Even if you were watching the Supreme Court closely last week, you might have missed another 5-to-4 decision, and this one has important consequences for fnancial institutions and their customers.

In Green Tree Financial Corp. v. Randolph, the court was asked to allocate the burdens of enforcing an arbitration clause in a financial services contract. In response, a majority - indeed, the same five justices whose ruling decided the presidential election - found a reasonable middle ground.

The Green Tree decision gives consumers the right to immediately appeal orders that compel arbitration and dismiss their claims but also gives them the burden of proving that arbitration would be unfair.

This result is good for consumers and financial institutions alike. Arbitration of disputes is a quicker, cheaper, and less complicated alternative to litigation.

For banks, it is an extension of customer service, which aims to resolve problems without damaging the underlying relationship. For consumers, it is a forum in which they can be heard - without lawyers or waiting to get on a court docket - and get their dispute resolved by a neutral third party.

Though the Green Tree case posed procedural issues that only a lawyer could love, it was also a test of the long-standing federal policy favoring arbitration.

That policy dates from passage of the Federal Arbitration Act of 1925. In passing it Congress explicitly recognized that the pace and expense of the court system harmed consumers and businesses alike. Arbitration was hailed as an alternative that let people obtain redress without having to make a federal case (literally or otherwise) out of their complaint.

If courts were overcrowded and lawyers expensive in 1925, they can be outrageously so today. And in the past 75 years arbitration has fulfilled its promise of supplying an effective alternative to litigation.

Arbitration is faster. A study that compared employment claims filed with the American Arbitration Association with those filed in U.S. District Courts found that, on average, arbitration resolved cases in half the time of litigation.

Also, arbitration is less expensive. Someone can have a typical dispute with a financial services provider arbitrated for a fee of about $49, which is waived if the consumer is indigent and is usually refunded if the consumer prevails. The filing fee is all the expense that arbitration requires.

Arbitration is simple and informal enough that a person can pursue his or her claims without having to pay a lawyer to be a "shepherd" in the mazes of our court system. This is essential to most consumer disputes, which often involve simple factual issues and small amounts of money.

A report in the American Bar Association Journal said that most lawyers will not even take a case that is worth less than $20,000.

Most importantly, arbitration is fair. The leading arbitration forums take great pains to ensure that their arbitrators are qualified. The arbitrators are generally required to have 15 years of relevant experience. They are then subject to recusal-related procedures that mirror those governing federal judges, and the parties are permitted to dismiss an arbitrator who they suspect may be biased. When appropriate, the parties can conduct discovery and subpoena witnesses for hearings.

It is no surprise, therefore, that a recent study of securities arbitration indicated that well over 90% of the participants in arbitration believed their cases were handled fairly.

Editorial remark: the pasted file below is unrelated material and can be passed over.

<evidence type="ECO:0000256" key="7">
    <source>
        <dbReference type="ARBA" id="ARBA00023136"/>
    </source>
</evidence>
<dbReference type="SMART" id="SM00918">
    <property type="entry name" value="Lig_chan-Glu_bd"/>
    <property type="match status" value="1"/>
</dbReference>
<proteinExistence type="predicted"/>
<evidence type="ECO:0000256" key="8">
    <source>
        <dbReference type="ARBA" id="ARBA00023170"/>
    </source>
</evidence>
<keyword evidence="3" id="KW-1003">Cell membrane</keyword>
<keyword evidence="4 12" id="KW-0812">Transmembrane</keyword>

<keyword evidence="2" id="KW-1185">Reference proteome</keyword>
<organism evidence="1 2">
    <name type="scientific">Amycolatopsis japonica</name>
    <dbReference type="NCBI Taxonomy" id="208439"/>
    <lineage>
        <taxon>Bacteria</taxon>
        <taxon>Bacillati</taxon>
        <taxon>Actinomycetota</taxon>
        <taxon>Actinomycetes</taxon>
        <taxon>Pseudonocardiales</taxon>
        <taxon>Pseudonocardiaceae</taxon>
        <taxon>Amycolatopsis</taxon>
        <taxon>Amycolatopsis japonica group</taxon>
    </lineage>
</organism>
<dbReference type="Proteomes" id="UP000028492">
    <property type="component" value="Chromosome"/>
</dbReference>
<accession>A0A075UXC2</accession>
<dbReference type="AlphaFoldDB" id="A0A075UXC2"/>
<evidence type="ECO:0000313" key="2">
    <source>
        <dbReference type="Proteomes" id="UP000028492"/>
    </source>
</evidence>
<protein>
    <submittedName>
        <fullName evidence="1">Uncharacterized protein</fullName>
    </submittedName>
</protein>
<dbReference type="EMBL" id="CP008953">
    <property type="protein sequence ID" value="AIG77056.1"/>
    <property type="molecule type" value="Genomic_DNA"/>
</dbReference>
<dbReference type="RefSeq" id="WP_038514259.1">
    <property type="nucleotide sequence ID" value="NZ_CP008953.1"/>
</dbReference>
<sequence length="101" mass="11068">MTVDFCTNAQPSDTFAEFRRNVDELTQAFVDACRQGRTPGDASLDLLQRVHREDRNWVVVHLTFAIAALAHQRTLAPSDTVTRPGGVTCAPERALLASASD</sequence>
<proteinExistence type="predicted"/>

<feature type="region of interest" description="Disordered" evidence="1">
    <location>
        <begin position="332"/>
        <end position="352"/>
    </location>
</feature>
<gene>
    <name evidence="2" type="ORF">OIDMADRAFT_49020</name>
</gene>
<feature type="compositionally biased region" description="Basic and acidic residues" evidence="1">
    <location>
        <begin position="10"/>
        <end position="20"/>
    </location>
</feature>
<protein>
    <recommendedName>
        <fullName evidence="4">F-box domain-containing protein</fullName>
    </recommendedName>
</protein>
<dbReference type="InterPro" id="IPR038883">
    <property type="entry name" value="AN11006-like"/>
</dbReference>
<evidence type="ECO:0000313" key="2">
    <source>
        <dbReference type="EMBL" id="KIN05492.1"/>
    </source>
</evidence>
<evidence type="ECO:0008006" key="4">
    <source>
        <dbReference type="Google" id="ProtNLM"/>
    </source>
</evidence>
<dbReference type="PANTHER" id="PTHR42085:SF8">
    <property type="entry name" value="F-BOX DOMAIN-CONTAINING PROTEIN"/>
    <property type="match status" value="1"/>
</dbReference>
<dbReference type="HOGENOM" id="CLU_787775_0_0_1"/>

The Green Tree case had put the use of arbitration in jeopardy. A consumer who did not want to abide by an arbitration clause insisted that she could not afford the fees. Unfortunately, she did not make any real effort to ascertain what the fees would be, or whether they could be waived.

The U.S. District Court ruled that mere worries about costs were not enough to invalidate an arbitration clause, and it dismissed her case. However, she appealed, and the U.S. Court of Appeals for the 11th Circuit found that she not only had the right to such an immediate appeal (without having to go through arbitration first) but also that the risk of high fees alone was enough to void the clause.

Taken together, these rulings would have eroded the savings available from arbitration since they required that the party invoking the clause go to court and prove that arbitration was fair and then endure an appeal.

In overturning part of the appeals court's ruling, the Supreme Court struck a balance between the interest of consumers in being able to appeal real issues right away and the interest of financial institutions in being able to avoid sham grievances. Under the Green Tree ruling, someone who sues, only to be compelled to go to arbitration, is allowed to appeal this decision. But a consumer who claims that arbitration is unfair must prove it.

Recent months also have brought increased legislative consideration of arbitration and some efforts to prohibit its use in particular types of contracts.

The Green Tree decision points to a useful middle path for the continuation of those deliberations next year. It reminds us that arbitration is a win-win situation for financial institutions and consumers. (Lawyers don't make out so well, and that helps ensure that arbitration will become a political football.)

In the Green Tree case, the high court served the interests of financial institutions and consumers alike Congress and the financial services industry should now approach arbitration in a similar way, with the goal of ensuring both its fairness and its availability.

Mr. Mogilnicki is a partner in the Wilmer, Cutler and Pickering law firm. He filed an amicus brief in Green Tree v. Randolph on behalf of the American Bankers Association, the American Financial Services Association, and the Consumer Bankers Association.

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